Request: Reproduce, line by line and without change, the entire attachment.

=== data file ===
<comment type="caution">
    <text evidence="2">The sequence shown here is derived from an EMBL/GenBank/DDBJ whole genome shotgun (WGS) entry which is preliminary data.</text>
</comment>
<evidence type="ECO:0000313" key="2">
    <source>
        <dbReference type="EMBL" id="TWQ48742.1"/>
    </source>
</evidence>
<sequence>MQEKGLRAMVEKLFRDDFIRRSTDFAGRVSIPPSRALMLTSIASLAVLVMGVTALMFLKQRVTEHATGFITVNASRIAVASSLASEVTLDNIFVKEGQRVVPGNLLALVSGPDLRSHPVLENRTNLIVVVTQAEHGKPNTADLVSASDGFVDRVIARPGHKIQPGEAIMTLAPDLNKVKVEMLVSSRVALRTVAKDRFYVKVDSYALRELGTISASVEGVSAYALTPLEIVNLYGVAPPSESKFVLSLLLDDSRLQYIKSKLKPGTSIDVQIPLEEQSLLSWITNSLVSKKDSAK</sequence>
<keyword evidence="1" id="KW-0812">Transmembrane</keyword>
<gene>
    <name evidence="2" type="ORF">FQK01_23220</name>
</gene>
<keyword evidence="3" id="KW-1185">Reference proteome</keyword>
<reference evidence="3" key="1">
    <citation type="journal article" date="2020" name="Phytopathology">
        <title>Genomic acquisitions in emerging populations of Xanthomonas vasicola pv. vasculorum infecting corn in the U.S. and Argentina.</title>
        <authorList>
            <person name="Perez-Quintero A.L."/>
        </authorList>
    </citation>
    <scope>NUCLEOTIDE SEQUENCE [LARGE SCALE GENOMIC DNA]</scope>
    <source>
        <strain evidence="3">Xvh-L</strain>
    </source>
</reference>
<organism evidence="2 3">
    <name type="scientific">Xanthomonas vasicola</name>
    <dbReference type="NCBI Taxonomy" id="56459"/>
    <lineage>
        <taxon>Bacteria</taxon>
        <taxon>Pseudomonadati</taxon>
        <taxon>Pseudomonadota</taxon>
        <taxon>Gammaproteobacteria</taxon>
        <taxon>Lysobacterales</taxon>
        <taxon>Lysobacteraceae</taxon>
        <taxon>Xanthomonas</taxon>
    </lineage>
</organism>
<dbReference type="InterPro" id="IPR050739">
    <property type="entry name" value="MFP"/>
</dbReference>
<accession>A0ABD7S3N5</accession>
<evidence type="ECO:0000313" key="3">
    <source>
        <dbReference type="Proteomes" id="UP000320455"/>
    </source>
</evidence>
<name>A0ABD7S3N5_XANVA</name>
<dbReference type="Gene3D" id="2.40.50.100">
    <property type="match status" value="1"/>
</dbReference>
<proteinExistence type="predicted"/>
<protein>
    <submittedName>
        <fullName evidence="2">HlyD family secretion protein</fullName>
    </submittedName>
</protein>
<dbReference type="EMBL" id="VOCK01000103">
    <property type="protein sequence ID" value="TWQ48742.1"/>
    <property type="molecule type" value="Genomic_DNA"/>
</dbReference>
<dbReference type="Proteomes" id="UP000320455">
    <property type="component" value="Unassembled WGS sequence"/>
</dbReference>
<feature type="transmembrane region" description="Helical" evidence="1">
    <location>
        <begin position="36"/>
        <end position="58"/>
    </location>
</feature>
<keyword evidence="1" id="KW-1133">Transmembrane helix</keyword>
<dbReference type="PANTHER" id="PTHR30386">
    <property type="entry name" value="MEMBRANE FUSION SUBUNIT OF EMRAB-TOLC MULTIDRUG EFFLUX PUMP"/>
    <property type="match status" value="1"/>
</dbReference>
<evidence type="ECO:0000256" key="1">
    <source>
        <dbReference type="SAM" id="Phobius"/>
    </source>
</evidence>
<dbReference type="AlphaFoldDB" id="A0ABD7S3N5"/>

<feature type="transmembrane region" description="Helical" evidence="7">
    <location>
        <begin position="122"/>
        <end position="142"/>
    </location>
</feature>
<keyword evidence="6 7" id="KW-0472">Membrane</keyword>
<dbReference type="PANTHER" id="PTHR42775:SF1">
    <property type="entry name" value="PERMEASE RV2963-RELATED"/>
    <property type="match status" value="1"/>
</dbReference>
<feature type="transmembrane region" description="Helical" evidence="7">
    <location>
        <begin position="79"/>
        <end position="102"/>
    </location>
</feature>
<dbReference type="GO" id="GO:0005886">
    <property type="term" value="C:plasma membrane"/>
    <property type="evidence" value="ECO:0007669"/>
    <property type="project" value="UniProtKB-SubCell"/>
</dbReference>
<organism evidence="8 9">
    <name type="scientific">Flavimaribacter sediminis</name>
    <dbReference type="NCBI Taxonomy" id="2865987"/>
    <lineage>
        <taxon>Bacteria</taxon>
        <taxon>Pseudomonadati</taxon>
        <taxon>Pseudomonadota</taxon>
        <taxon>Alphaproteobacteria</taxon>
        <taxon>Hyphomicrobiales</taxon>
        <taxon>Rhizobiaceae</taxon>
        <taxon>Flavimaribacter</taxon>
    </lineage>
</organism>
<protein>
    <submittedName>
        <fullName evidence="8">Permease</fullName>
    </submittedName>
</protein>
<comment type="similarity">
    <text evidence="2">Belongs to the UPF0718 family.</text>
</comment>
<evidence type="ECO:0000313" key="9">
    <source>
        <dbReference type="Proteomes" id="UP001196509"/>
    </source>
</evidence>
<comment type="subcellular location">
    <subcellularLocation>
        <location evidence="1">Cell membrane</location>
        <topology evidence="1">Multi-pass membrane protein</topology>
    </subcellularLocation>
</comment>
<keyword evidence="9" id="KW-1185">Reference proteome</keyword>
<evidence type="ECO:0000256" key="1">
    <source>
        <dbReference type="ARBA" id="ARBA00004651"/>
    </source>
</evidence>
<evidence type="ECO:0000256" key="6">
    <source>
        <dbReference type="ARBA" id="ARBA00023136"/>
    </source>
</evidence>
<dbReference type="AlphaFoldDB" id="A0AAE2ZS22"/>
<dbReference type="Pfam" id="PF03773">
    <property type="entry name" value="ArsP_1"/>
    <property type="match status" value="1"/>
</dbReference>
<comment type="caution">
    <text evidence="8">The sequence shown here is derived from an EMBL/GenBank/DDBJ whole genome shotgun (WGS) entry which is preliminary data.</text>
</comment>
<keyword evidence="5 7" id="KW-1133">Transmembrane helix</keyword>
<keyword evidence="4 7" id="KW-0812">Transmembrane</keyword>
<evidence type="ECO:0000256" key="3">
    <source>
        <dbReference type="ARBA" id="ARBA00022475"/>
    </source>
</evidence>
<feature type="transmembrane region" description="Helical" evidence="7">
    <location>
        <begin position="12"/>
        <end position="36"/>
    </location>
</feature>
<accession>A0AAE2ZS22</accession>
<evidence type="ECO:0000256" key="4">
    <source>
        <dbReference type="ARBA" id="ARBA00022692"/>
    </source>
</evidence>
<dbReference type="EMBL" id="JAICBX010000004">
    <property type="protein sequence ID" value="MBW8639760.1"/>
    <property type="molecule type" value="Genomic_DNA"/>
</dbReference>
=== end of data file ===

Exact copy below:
<comment type="caution">
    <text evidence="2">The sequence shown here is derived from an EMBL/GenBank/DDBJ whole genome shotgun (WGS) entry which is preliminary data.</text>
</comment>
<evidence type="ECO:0000313" key="2">
    <source>
        <dbReference type="EMBL" id="TWQ48742.1"/>
    </source>
</evidence>
<sequence>MQEKGLRAMVEKLFRDDFIRRSTDFAGRVSIPPSRALMLTSIASLAVLVMGVTALMFLKQRVTEHATGFITVNASRIAVASSLASEVTLDNIFVKEGQRVVPGNLLALVSGPDLRSHPVLENRTNLIVVVTQAEHGKPNTADLVSASDGFVDRVIARPGHKIQPGEAIMTLAPDLNKVKVEMLVSSRVALRTVAKDRFYVKVDSYALRELGTISASVEGVSAYALTPLEIVNLYGVAPPSESKFVLSLLLDDSRLQYIKSKLKPGTSIDVQIPLEEQSLLSWITNSLVSKKDSAK</sequence>
<keyword evidence="1" id="KW-0812">Transmembrane</keyword>
<gene>
    <name evidence="2" type="ORF">FQK01_23220</name>
</gene>
<keyword evidence="3" id="KW-1185">Reference proteome</keyword>
<reference evidence="3" key="1">
    <citation type="journal article" date="2020" name="Phytopathology">
        <title>Genomic acquisitions in emerging populations of Xanthomonas vasicola pv. vasculorum infecting corn in the U.S. and Argentina.</title>
        <authorList>
            <person name="Perez-Quintero A.L."/>
        </authorList>
    </citation>
    <scope>NUCLEOTIDE SEQUENCE [LARGE SCALE GENOMIC DNA]</scope>
    <source>
        <strain evidence="3">Xvh-L</strain>
    </source>
</reference>
<organism evidence="2 3">
    <name type="scientific">Xanthomonas vasicola</name>
    <dbReference type="NCBI Taxonomy" id="56459"/>
    <lineage>
        <taxon>Bacteria</taxon>
        <taxon>Pseudomonadati</taxon>
        <taxon>Pseudomonadota</taxon>
        <taxon>Gammaproteobacteria</taxon>
        <taxon>Lysobacterales</taxon>
        <taxon>Lysobacteraceae</taxon>
        <taxon>Xanthomonas</taxon>
    </lineage>
</organism>
<dbReference type="InterPro" id="IPR050739">
    <property type="entry name" value="MFP"/>
</dbReference>
<accession>A0ABD7S3N5</accession>
<evidence type="ECO:0000313" key="3">
    <source>
        <dbReference type="Proteomes" id="UP000320455"/>
    </source>
</evidence>
<name>A0ABD7S3N5_XANVA</name>
<dbReference type="Gene3D" id="2.40.50.100">
    <property type="match status" value="1"/>
</dbReference>
<proteinExistence type="predicted"/>
<protein>
    <submittedName>
        <fullName evidence="2">HlyD family secretion protein</fullName>
    </submittedName>
</protein>
<dbReference type="EMBL" id="VOCK01000103">
    <property type="protein sequence ID" value="TWQ48742.1"/>
    <property type="molecule type" value="Genomic_DNA"/>
</dbReference>
<dbReference type="Proteomes" id="UP000320455">
    <property type="component" value="Unassembled WGS sequence"/>
</dbReference>
<feature type="transmembrane region" description="Helical" evidence="1">
    <location>
        <begin position="36"/>
        <end position="58"/>
    </location>
</feature>
<keyword evidence="1" id="KW-1133">Transmembrane helix</keyword>
<dbReference type="PANTHER" id="PTHR30386">
    <property type="entry name" value="MEMBRANE FUSION SUBUNIT OF EMRAB-TOLC MULTIDRUG EFFLUX PUMP"/>
    <property type="match status" value="1"/>
</dbReference>
<evidence type="ECO:0000256" key="1">
    <source>
        <dbReference type="SAM" id="Phobius"/>
    </source>
</evidence>
<dbReference type="AlphaFoldDB" id="A0ABD7S3N5"/>

<feature type="transmembrane region" description="Helical" evidence="7">
    <location>
        <begin position="122"/>
        <end position="142"/>
    </location>
</feature>
<keyword evidence="6 7" id="KW-0472">Membrane</keyword>
<dbReference type="PANTHER" id="PTHR42775:SF1">
    <property type="entry name" value="PERMEASE RV2963-RELATED"/>
    <property type="match status" value="1"/>
</dbReference>
<feature type="transmembrane region" description="Helical" evidence="7">
    <location>
        <begin position="79"/>
        <end position="102"/>
    </location>
</feature>
<dbReference type="GO" id="GO:0005886">
    <property type="term" value="C:plasma membrane"/>
    <property type="evidence" value="ECO:0007669"/>
    <property type="project" value="UniProtKB-SubCell"/>
</dbReference>
<organism evidence="8 9">
    <name type="scientific">Flavimaribacter sediminis</name>
    <dbReference type="NCBI Taxonomy" id="2865987"/>
    <lineage>
        <taxon>Bacteria</taxon>
        <taxon>Pseudomonadati</taxon>
        <taxon>Pseudomonadota</taxon>
        <taxon>Alphaproteobacteria</taxon>
        <taxon>Hyphomicrobiales</taxon>
        <taxon>Rhizobiaceae</taxon>
        <taxon>Flavimaribacter</taxon>
    </lineage>
</organism>
<protein>
    <submittedName>
        <fullName evidence="8">Permease</fullName>
    </submittedName>
</protein>
<comment type="similarity">
    <text evidence="2">Belongs to the UPF0718 family.</text>
</comment>
<evidence type="ECO:0000313" key="9">
    <source>
        <dbReference type="Proteomes" id="UP001196509"/>
    </source>
</evidence>
<comment type="subcellular location">
    <subcellularLocation>
        <location evidence="1">Cell membrane</location>
        <topology evidence="1">Multi-pass membrane protein</topology>
    </subcellularLocation>
</comment>
<keyword evidence="9" id="KW-1185">Reference proteome</keyword>
<evidence type="ECO:0000256" key="1">
    <source>
        <dbReference type="ARBA" id="ARBA00004651"/>
    </source>
</evidence>
<evidence type="ECO:0000256" key="6">
    <source>
        <dbReference type="ARBA" id="ARBA00023136"/>
    </source>
</evidence>
<dbReference type="AlphaFoldDB" id="A0AAE2ZS22"/>
<dbReference type="Pfam" id="PF03773">
    <property type="entry name" value="ArsP_1"/>
    <property type="match status" value="1"/>
</dbReference>
<comment type="caution">
    <text evidence="8">The sequence shown here is derived from an EMBL/GenBank/DDBJ whole genome shotgun (WGS) entry which is preliminary data.</text>
</comment>
<keyword evidence="5 7" id="KW-1133">Transmembrane helix</keyword>
<keyword evidence="4 7" id="KW-0812">Transmembrane</keyword>
<evidence type="ECO:0000256" key="3">
    <source>
        <dbReference type="ARBA" id="ARBA00022475"/>
    </source>
</evidence>
<feature type="transmembrane region" description="Helical" evidence="7">
    <location>
        <begin position="12"/>
        <end position="36"/>
    </location>
</feature>
<accession>A0AAE2ZS22</accession>
<evidence type="ECO:0000256" key="4">
    <source>
        <dbReference type="ARBA" id="ARBA00022692"/>
    </source>
</evidence>
<dbReference type="EMBL" id="JAICBX010000004">
    <property type="protein sequence ID" value="MBW8639760.1"/>
    <property type="molecule type" value="Genomic_DNA"/>
</dbReference>